Who will design your house?

The house design is a critical stage of your self-build and it’s important that you make the right decision about who will design it. Before you decide the who, you first need to decide the which ie which type of designer. The main options are:

  • Architect
  • Architectural Designer
  • Architectural Technologist
  • In-house designer at a timber-frame manufacturer
  • You

Each option has its merits but you must consider very carefully whether your particular project and your particular circumstances will suit your preferred option. Factors to consider are:

Complexity of the project
At the straightforward end of the complexity scale, you might see a standard 3-bedroom family house on a flat plot in an urban setting. This could be a DIY project – one that you could design yourself. At the problematic end of the complexity scale, you’re more likely to find a Grand Designs style of house perched on the side of a hill, with limited access and miles from any utility connections. For this project, the services of an architect might be appropriate.

Your time and skills
If you feel capable of a DIY house design, consider how much time it would take to absorb the full range of information that you would need to produce a competent design. This might include learning a new piece of CAD or modelling software.

The costs involved
For a relatively simple house design, the cost of employing an architectural technologist could be less than half of the fees charged by an architect, with little discernible difference in the result. Who will produce your House Design?

Architects generally have 7 years of training behind them plus membership of the architects’ body, the Royal Institute of British Architects. As long as they have the requisite Professional Indemnity insurance, they can operate an architects practice in the UK. No-one else can call themselves an architect.
With this professional status, architects can command high fees. Fortunately, the days of architects working to a percentage of the build costs are largely over but, be careful, there a still a few practices that have not moved to a more equitable fee structure.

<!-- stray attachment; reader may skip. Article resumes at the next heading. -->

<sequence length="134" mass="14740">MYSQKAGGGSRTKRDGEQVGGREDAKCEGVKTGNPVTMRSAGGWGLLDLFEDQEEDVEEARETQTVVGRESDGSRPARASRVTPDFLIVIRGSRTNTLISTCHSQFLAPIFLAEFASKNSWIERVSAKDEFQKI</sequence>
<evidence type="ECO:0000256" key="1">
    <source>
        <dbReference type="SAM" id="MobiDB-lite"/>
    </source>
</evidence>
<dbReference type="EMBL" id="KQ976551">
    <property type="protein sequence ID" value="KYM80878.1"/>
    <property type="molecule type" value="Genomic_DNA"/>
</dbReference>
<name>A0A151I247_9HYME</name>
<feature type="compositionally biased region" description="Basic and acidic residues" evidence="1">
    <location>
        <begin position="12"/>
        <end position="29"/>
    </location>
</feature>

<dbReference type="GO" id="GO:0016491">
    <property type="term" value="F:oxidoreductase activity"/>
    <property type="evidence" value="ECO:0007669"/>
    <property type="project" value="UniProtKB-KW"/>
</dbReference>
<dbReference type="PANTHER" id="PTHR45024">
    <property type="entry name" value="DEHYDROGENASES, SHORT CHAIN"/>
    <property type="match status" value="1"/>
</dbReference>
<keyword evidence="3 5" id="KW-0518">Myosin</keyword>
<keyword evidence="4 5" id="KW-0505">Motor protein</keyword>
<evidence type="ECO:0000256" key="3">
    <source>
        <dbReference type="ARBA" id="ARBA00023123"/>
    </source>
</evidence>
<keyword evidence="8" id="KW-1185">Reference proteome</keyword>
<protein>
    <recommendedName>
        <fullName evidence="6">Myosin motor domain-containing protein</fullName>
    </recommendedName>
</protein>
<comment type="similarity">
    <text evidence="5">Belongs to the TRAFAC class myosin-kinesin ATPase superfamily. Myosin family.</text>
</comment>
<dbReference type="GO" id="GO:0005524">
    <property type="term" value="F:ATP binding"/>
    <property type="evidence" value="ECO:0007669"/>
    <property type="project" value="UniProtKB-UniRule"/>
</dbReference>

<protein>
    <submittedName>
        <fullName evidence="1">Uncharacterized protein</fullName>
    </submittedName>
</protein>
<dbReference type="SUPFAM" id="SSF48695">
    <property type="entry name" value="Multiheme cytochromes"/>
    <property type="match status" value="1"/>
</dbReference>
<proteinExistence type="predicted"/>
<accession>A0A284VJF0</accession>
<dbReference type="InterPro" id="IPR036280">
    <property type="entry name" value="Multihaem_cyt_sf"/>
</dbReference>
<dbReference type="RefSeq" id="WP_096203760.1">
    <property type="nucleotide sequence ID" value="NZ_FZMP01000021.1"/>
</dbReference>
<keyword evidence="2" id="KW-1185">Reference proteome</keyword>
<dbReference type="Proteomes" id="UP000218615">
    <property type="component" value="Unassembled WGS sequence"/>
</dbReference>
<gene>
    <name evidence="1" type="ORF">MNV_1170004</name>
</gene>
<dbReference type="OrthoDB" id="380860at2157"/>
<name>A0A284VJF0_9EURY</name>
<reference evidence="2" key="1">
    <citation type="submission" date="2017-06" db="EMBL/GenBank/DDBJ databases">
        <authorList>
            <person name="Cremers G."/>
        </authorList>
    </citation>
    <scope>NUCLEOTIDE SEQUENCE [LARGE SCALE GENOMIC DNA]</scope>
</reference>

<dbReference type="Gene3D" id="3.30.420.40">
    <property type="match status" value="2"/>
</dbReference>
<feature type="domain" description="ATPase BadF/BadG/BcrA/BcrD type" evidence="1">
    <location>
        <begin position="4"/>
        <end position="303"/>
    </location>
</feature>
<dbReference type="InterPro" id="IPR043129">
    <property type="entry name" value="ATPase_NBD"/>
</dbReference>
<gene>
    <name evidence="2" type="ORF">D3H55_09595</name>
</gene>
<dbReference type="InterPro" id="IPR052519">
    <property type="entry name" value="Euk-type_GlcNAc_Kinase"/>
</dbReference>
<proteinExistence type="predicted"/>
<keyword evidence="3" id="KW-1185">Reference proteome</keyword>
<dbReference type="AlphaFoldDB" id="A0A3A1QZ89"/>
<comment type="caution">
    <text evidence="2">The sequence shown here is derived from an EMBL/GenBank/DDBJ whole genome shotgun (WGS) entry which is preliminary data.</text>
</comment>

Architects are good for:

 cutting-edge design
 fully embracing eco principles
 exploiting the latest materials and techniques
 difficult sites, where their training will assist in overcome challenges such as steep gradients, restricted access, flood locations and poor ground conditions

Architects are not usually very good for … your bank balance.
Architectural technologist
A growing number of architectural technologists operate their own businesses in the private residential market. Although they are not able to call themselves architects, they often promote themselves by offering “architectural services”. They have an expertise in contemporary house design and with a very competitive fee structure, they tend to be excellent value for money.
These are professionals that have a long tradition of working alongside architects. The degree course for architectural technologists is a lot shorter than the architect course but, nevertheless, they are suitably qualified to prepare house designs for self-builders.
To find suitably qualified practitioners, click here for Chartered Institute of Architectural Technologists,
In-house designer at a Package Supplier